Olympic Fencing 101: Don’t Call It a “Sword”

Editor’s Note:  Kent Moore is a public relations professional from California. He has great expertise in fencing, and gladly offered to write a guest post on the intricacies of Olympic fencing.

If you’re like me and love sports, then you and the rest of the world are watching the 2012 Olympic Games in London. For some, it’s a chance to check out sports they have never seen or heard of. In the case of fencing, probably a majority of you are in that category. Being a fencer myself, who has competed both in national and state competitions, below are the basics of what you should know about fencing for the 2012 Olympic Games.

Fencing Basics

I could write a book about the fencing basics, but the quick version is that fencing has three different styles of competition:  foil, epee, and saber. All three weapons have different rules and target areas. Each match, or “bout,” as it’s called, is played to 15 touches. The bout takes place on a “strip,” measuring 14 meters by 2 meters, where the fencers can only move forwards and backwards. A large fencing competition, like the Olympics, usually has both individual competitions and team competitions, which consists of three fencers for each team.

USA Fencers

While countries like France and Italy have produced some of the best fencers in the world, anyone who knows the sport well is aware that the U.S. is now finally being able to give European fencers a run for their money. For instance, this past Saturday, foil fencer Lee Kiefer took fifth place in women’s foil, which was the best result for a women’s individual foil fencer since 1956.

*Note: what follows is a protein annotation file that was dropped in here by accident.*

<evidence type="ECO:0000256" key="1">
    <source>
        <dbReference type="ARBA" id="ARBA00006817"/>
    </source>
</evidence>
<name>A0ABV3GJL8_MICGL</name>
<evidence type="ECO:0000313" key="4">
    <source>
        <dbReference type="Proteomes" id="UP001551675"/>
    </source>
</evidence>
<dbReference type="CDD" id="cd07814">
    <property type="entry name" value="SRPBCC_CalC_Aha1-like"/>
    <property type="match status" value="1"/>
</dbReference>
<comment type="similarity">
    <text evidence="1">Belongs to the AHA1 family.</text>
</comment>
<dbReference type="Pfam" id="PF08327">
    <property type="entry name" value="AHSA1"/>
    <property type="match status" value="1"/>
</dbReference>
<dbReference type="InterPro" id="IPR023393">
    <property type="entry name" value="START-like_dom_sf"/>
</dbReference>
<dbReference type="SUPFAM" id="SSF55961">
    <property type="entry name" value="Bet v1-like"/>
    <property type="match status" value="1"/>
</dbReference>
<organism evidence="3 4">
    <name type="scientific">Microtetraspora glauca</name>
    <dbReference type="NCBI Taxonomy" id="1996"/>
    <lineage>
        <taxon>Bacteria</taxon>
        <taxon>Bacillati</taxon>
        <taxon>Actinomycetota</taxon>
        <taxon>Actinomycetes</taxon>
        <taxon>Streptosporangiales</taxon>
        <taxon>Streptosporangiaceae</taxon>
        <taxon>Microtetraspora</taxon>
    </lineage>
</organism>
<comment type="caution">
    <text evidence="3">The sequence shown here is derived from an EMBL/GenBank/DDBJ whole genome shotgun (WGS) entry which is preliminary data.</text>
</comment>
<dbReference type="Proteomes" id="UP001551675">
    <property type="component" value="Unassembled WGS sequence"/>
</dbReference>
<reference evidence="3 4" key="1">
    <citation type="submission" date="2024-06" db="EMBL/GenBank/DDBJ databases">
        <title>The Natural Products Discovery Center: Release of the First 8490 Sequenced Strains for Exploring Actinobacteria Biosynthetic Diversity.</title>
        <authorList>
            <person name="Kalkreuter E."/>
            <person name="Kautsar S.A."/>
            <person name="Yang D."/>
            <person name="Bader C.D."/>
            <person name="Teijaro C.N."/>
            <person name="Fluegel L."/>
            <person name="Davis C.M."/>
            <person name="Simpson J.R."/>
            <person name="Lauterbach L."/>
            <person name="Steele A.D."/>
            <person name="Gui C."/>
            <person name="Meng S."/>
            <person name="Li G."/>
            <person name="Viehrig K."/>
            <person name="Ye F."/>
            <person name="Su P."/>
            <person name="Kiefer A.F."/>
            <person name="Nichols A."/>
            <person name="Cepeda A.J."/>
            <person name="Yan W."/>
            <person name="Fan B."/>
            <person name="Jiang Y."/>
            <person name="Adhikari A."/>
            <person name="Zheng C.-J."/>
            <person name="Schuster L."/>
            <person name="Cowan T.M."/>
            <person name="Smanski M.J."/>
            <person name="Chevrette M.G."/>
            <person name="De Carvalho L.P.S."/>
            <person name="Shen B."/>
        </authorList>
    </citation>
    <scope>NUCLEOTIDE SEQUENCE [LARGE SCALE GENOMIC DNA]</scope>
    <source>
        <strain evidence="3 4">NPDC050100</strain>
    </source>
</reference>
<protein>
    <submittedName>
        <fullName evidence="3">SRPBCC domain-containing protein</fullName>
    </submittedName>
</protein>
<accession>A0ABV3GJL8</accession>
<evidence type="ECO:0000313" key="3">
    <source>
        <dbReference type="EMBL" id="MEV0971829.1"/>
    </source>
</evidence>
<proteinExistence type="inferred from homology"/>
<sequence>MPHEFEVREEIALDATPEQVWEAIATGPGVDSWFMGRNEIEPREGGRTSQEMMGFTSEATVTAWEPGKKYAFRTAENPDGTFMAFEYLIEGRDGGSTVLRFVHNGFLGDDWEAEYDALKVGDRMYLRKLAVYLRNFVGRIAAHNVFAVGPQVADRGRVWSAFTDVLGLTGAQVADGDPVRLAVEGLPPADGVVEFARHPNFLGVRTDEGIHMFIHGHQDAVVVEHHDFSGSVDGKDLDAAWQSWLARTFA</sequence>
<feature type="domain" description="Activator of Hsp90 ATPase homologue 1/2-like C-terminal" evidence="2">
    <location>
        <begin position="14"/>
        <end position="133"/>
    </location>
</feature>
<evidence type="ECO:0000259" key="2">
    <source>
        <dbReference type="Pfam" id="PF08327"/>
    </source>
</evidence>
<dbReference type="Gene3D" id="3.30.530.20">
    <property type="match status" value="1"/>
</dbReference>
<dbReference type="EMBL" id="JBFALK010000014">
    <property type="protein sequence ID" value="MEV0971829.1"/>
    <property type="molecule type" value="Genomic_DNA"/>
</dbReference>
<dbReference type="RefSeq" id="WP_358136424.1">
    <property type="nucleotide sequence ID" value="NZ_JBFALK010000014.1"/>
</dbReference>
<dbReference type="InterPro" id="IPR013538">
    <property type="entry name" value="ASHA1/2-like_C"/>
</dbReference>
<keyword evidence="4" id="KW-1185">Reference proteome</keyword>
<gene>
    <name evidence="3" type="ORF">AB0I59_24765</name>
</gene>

Though as we look towards the rest of the games and you find yourself wanting to watch a spectacular fencing bout, I would highly suggest watching both the women’s saber and men’s foil individual competitions. For women’s saber, Team USA has two-time gold winner Mariel Zagunis. Besides a laundry list of wins and accomplishments, which you can read here, Mariel is the Americans’ best hope for obtaining a gold medal in fencing. While in men’s foil, Team USA has foil fencer Race Imboden. Ranked number one in the nation and fifth in the world, this red headed youth is a force not to be underestimated. Being his first Olympics, I believe he is going to give the world a show they soon won’t forget.

When To Watch

If you’re ready for some swashbuckling action then check out the NBC schedule here, and for more information about US fencing, check out www.usfencing.org.

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